Recently, I bought a digital quilting design called Barbra’s Feathers from One Song Needle Arts and decided to try it out on this quilt. This quilt is not a treasure and definitely does not deserve custom quilting, but that is what it got! All of the blocks were ditched with MonoPoly. The quilting is done with a tan colored cotton wrapped Poly Core. The bobbin thread is Bottom Line by Superior. The binding was applied to the back and stitched on the front with a tiny applique stitch that is almost invisible. Looks great! Here is a photo of the quilting detail:
Several years ago when I was busy with work related travel, I had little time for piecing tops. I got the bright idea to purchase tops on eBay so I could quilt them as I had time. It sounds good in theory, but the reality is quite different. I purchased a dozen tops, but the quality of the fabric and condition of the tops left a bit to be desired. When I opened the packages, I was somewhat dismayed by my impulsive and imprudent purchases. Chagrined, I stuffed them into a cupboard for several years, but since my retirement, I have forced myself to bring them out of hiding and quilt them.
This vintage nine patch quilt is one of those infamous e-Bay flimsies. The vintage cotton top is hand pieced and showed evidence of unprotected storage in an attic where little four footed creatures scurry. Sigh!
I prepared a backing of a greenish grey shirting and quilted it with a tan thread in a pattern called Pretty Posie, designed by Tammy Finkler, which suited the old fashioned nature of the quilt. The batting is Warm and Natural – 100% cotton.
Once quilted, I soak-washed the quilt, using a healthy dose of Fantastic on the stains on the top. After a good rinse, I dried it in the dryer. It came out soft and puckered, like a well-worn old quilt. I then bound the quilt with a slate blue cotton shirting.
I’m quite pleased with the final result. The stains are mostly gone and it looks like a well loved vintage quilt. My son has asked me not to give it away and I have agreed. This quilt will find a home at our summer cottage where it will be a great snuggle quilt for cool summer evenings on the screened-in porch. Now I am sorry I left this top hidden in a cupboard for so many years!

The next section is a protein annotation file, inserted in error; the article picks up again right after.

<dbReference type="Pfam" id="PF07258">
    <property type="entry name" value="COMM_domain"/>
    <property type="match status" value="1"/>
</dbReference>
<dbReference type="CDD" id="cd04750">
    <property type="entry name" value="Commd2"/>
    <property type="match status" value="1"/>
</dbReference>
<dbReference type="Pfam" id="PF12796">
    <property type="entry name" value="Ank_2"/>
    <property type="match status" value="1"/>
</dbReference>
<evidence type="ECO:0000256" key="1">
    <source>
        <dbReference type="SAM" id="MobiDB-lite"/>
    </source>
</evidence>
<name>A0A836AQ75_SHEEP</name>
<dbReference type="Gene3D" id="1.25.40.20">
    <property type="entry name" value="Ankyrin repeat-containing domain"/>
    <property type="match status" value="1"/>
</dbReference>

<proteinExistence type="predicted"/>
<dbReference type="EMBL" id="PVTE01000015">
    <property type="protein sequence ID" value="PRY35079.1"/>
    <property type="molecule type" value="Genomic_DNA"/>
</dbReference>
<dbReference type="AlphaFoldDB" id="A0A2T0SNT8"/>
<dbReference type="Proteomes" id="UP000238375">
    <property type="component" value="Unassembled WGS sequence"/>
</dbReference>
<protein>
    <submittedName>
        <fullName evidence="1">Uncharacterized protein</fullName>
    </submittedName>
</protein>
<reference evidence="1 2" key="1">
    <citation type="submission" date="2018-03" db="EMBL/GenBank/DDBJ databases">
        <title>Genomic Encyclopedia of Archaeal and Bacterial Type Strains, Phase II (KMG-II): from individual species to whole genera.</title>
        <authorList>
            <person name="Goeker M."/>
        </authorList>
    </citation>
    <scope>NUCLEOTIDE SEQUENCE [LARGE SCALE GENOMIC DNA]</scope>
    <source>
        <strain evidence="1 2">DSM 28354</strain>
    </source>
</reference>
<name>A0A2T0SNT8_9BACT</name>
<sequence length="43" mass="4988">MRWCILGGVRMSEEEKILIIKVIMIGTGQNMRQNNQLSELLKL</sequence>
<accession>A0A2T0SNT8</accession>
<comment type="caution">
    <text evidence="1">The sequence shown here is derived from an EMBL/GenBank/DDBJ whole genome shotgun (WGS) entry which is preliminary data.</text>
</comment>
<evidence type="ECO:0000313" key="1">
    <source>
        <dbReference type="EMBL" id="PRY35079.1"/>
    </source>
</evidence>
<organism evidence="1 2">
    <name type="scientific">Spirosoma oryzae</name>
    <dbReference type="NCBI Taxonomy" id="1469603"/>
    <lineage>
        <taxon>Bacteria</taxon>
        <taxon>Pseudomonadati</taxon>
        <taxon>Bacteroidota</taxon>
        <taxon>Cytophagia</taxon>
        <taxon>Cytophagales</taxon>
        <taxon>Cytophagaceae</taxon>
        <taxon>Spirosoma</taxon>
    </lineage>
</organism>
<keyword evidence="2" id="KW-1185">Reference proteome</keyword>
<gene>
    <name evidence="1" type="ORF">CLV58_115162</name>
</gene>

This lap quilt is named for the printed sashing. The fruit print makes me think of Oranges and Lemons, a piano piece I learned when I was a child. I think the fruit might actually be peaches, but my mind only reads oranges and lemons. I made this lap quilt as a challenge to use these printed scraps given to me by a friend. I made disappearing nine patch blocks and then decided I did not like the arrangement. So I then made an extra row of sashed squares to turn the full quilt into sashed blocks. I then added the narrow inner yellow border and the wide green outer border. If I were to do it over, I would choose to make the yellow border narrower, to tone down the power of the yellow.
I quilted it with a bright yellow poly thread with Bottom Line in the bobbin. The quilting design is called Insignia. I cannot recall the name of the designer.
The binding is applied to the front by machine and hand stitched to the back. The binding has been an ongoing hand stitching project for at least a month. Thank heavens, I have guild meetings when I can sit and stitch.
The finished quilt will go into my stash ready to be given away when I am inspired by the right occasion.